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For Liver Fat, Physical Activity is the Answer


'Just do it' is the takeaway from a review of 19 studies that found no difference between bouts of high-intensity physical activity and more moderate forms of aerobic exercise when it comes reducing liver fat.

Aerobic exercise, whether it is high intensity or activity that is more moderate, can improve nonalcoholic fatty liver disease (NAFLD), new research shows.

The study, published in the Journal of Clinical Endocrinology and Metabolism, is the first review to determine the effect of aerobic exercise on liver fat by comparing high-intensity interval training (HIIT) to moderate-intensity continuous training (MICT), according to a news release from Western Sydney University.

HIIT workouts are characterized by bouts of high-intensity aerobic exercise alternating with rest periods. MICT workouts are more traditional aerobic exercise training.

The review is also the first to solely include studies that assessed liver fat by “gold standard noninvasive measurement techniques” such as proton magnetic resonance spectroscopy and magnetic resonance imaging.

Researchers from Western Sydney University, the University of Sydney and the University of Queensland considered more than 28,000 studies in their review, but their primary analysis focused on a much smaller group of 19 studies with a total of 745 adult participants.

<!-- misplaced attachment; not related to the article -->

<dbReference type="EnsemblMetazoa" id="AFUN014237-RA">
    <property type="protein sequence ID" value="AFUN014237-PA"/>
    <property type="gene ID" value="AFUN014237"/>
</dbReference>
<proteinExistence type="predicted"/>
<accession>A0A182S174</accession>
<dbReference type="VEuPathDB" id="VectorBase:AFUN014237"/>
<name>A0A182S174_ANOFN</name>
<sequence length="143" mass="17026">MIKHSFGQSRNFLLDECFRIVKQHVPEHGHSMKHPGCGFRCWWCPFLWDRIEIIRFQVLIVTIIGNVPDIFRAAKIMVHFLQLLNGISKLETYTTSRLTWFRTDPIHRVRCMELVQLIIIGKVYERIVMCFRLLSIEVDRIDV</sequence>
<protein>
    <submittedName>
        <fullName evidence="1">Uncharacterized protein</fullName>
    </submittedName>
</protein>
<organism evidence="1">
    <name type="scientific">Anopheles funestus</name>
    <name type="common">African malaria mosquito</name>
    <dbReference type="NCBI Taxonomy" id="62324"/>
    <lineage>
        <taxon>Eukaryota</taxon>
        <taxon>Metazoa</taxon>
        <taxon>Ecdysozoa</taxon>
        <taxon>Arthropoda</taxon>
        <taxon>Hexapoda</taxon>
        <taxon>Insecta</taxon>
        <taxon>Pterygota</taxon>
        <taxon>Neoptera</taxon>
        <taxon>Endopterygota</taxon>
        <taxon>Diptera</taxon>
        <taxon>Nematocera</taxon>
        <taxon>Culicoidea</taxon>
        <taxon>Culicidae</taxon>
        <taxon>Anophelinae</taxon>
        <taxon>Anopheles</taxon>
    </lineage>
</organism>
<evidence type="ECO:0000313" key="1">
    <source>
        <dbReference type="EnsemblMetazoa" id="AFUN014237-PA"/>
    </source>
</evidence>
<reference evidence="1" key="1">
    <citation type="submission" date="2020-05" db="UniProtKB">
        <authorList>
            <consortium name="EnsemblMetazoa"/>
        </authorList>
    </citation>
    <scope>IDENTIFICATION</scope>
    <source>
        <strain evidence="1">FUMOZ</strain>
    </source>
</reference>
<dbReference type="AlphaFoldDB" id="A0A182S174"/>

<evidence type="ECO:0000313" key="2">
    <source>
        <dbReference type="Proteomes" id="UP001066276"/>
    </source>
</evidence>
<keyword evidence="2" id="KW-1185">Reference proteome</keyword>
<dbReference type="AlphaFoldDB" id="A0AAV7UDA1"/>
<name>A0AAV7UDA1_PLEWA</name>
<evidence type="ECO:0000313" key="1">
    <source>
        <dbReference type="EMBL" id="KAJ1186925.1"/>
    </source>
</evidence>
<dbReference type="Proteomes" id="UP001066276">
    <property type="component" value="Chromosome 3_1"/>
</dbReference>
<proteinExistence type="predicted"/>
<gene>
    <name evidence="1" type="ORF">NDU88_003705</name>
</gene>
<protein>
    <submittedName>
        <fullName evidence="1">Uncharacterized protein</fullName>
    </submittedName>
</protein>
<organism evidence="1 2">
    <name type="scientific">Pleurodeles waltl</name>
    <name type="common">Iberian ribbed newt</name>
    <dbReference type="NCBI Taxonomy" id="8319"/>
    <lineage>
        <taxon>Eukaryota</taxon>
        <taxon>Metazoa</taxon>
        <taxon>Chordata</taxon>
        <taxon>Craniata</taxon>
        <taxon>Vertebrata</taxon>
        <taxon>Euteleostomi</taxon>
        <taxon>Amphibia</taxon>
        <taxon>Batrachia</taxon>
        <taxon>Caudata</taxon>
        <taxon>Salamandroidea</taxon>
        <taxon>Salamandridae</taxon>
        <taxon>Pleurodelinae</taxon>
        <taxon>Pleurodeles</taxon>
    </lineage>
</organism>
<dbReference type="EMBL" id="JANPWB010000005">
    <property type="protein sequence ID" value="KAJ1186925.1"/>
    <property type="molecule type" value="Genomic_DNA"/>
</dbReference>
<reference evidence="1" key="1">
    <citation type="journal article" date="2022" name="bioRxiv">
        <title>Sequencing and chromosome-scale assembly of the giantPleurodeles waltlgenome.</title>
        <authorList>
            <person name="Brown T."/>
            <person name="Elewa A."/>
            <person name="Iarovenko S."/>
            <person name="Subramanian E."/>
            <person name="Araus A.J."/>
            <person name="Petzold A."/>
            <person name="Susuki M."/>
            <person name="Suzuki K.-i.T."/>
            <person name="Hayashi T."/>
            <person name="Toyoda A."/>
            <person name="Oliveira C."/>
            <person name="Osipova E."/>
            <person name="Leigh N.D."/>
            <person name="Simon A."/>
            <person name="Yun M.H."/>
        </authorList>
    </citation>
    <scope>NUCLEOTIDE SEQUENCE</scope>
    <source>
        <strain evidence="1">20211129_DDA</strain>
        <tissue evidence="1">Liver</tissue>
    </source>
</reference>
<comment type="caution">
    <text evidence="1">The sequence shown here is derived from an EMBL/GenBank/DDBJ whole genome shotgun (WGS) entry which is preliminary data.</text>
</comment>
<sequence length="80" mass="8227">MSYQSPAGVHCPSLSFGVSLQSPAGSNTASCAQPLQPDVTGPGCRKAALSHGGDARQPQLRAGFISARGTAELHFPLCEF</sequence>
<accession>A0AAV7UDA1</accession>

Their primary analysis showed that both HIIT and MICT resulted in clinically significant liver fat reduction when compared to controls (-2.85% for HIIT versus controls and -3.14% for MICT versus controls).

“It is useful information to know that by training harder in less time with HIIT, you can achieve the same results as MICT, which is ideal for those with a busy lifestyle and little time,” Angelo Sabag, Ph.D., the lead author and postdoctoral research fellow at the NICM Health Research Institute at Western Sydney University, said in the news release.

NAFLD is a predictor of metabolic disorders, closely linked to the development and severity of various diseases such as type 2 diabetes. “Our review demonstrates the importance of regular aerobic exercise as an effective therapy in those at risk, with both HIIT and MICT found to improve liver fat to similar degrees,” Sabag said in the news release.

Another notable finding by Sabag and colleagues was that even if people didn’t exercise enough to meet the recommended physical activity guidelines, they could still achieve clinically significant improvements in liver fat “so long as they exercised regularly above a moderate intensity," Sabag said.

The review builds on previous studies that have shown comparable effects of HIIT to MICT for improving cardiometabolic health including cardiorespiratory fitness and blood pressure.

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